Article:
Ways to Win at NaNoWriMo!
With NaNoWriMo starting in just a few days, I thought I would give some of the tips that have worked for me to win at NaNoWriMo.
For those of you who do not participate, we will be talking about something else next month. For those that do participate, how are you feeling as November 1st approaches?
My NaNo Journey
This year marks my sixth year of participating. And, I have won 4 of the last 5 years and hope to add another one. A couple of years felt relatively easy and others, oh, so difficult. Last year, my life was completely out of control and I couldn’t make it work. But now, things are much more stable and I am ready to do this.
Before I get to the tips, let’s talk about the “win” of NaNo. I keep putting it into quotations because winning doesn’t really mean getting a prize. Well, there are prizes but not quite the way you think.
Winning simply means you beat your inner critic, procrastination, writer’s block and everything else pushing at you to reach your goal. In November, the goal is to write a novel of 50,000 words in 30 days. It is tough but it is so possible, and so worth it, even if it is to simply say “I wrote a novel” or “I won at NaNoWriMo.”
Your finished piece isn’t likely to be publication-ready but it gives you something to work from, after all, you can’t edit a blank page.
On to the tips:
I’ve used many of these tips in my quests to finish my novel. Some of these ideas are new but they make sense to me. I hope they help you win at NaNoWriMo.
1. Publicly commit – By announcing publicly your intention to write this novel, you are held accountable. If you haven’t, please sign up at NaNoWriMo.org and announce your novel – even if all you have is a spark of an idea.
2. Give yourself permission to suck – Anne Lamott used the term “shitty first draft” and that is what you are going for. NaNoWriMo is no place for perfection and it will only make you feel worse if you don’t succeed.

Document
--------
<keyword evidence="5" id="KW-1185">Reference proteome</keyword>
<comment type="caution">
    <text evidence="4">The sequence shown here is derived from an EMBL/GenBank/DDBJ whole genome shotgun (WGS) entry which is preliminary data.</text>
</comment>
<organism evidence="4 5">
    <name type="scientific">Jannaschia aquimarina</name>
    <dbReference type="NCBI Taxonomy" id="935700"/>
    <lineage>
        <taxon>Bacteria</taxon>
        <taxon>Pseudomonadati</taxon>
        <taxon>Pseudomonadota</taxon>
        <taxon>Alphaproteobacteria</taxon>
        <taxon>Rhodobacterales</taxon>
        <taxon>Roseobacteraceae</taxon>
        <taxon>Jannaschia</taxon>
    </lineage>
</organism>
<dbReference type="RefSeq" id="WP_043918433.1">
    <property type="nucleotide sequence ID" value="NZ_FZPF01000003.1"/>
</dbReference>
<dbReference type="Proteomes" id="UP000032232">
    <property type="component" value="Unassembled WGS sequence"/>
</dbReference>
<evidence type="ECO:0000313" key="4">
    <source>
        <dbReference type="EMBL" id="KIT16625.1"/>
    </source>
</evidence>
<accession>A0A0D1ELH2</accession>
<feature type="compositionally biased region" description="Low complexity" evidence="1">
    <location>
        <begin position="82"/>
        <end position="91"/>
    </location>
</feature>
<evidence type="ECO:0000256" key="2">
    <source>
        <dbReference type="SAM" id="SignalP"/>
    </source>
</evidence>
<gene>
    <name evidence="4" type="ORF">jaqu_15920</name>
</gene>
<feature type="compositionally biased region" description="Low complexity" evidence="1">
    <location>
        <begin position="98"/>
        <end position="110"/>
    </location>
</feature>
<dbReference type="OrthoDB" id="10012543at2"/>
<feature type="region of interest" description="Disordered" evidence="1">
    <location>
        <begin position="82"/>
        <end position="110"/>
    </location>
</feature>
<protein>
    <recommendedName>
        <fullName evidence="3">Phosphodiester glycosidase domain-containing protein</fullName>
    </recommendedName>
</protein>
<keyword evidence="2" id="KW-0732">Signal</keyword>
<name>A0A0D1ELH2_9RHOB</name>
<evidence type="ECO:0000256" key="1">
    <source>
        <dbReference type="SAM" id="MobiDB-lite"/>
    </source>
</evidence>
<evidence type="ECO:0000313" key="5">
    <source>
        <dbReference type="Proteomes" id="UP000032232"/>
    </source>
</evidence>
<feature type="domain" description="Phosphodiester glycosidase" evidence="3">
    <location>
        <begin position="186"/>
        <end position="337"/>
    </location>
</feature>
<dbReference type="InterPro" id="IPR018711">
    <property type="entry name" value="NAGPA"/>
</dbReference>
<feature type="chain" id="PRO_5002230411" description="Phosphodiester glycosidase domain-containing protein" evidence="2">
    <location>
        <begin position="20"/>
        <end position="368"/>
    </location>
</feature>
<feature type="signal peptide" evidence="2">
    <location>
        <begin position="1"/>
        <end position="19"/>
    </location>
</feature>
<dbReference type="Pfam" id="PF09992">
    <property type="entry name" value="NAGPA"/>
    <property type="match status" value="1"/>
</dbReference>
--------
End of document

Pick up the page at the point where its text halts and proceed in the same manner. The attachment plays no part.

3. Write a brief synopsis – or a simple outline to give yourself a roadmap – Even if you prefer to ‘fly by the seat of your pants’ have an idea, something to help you to begin on November 1st. I promise it will help. And if you prefer to outline, make sure you leave yourself room for your characters to misbehave.
4. Know your protagonist – Have a name and something significant about them. Some people give advice on knowing your protagonist well, but I like to leave some room for discovery.
5. Know where you will be going the next time you write – Leave off where you know where to pick right back up the next day. It will same some time trying to decide where to begin.
6. Start writing – Begin and don’t stop until you reach your goal. To reach the goal of 50,000 words in 30 days, you must write 1667 words per day. If that is a lot, you can break it down:
– 420 words x 4 sessions = 1700 – This is great if you only have short amounts of time available to you.
– 500 x 500 x 700 = 1700 – Just three sessions and you can reach your goal.
– 850 x 850 = 1700 – A simple morning session and evening session. Maybe
7. Frontload your words – This particular tip has served me the best in each of the years I’ve worked at this goal. I’ve tried to set aside November 1st to devote the entire day with a daily goal of 5000 words. By doing this, if I have to skip a day, it doesn’t hurt quite so much. And if you are reaching the goal of 1667 words for the rest of the time – you’ve got this!
8. If you do miss a day – Don’t berate yourself. Just get back into it and make up your words.
9. Do not re-read what you’ve written – Move bravely forward. However, if you need to read your previous scene just to get your juices flowing, that is okay. But stopping and reading over everything you’ve written up until now can be problematic.
10. Final Word Count – Did you hit it?
Yes – Yay!!!! Celebrate it!
No – Keep going – finish your book. Celebrate the words you have written. Remember you are further ahead than you were a month ago. Remember, “there are no losers in NaNoWriMo.”
11. Remember: December is NaNoFixMo. You can always fix it later.
12. Build a writing habit – Sorry, this is a little late, but begin to create a writing habit before November. By writing a bit each day, you can be a bit more ready to finish that novel you’ve always started.
Don’t forget to check out my other posts about NaNoWriMo, especially this one. It will help you set up a project journal to keep all of the information straight. It’s not too late to create a journal for your novel. It will always be a work in progress.
Just begin and soon you will have your own “win” at NaNoWriMo.
Good luck with November.
Until next time,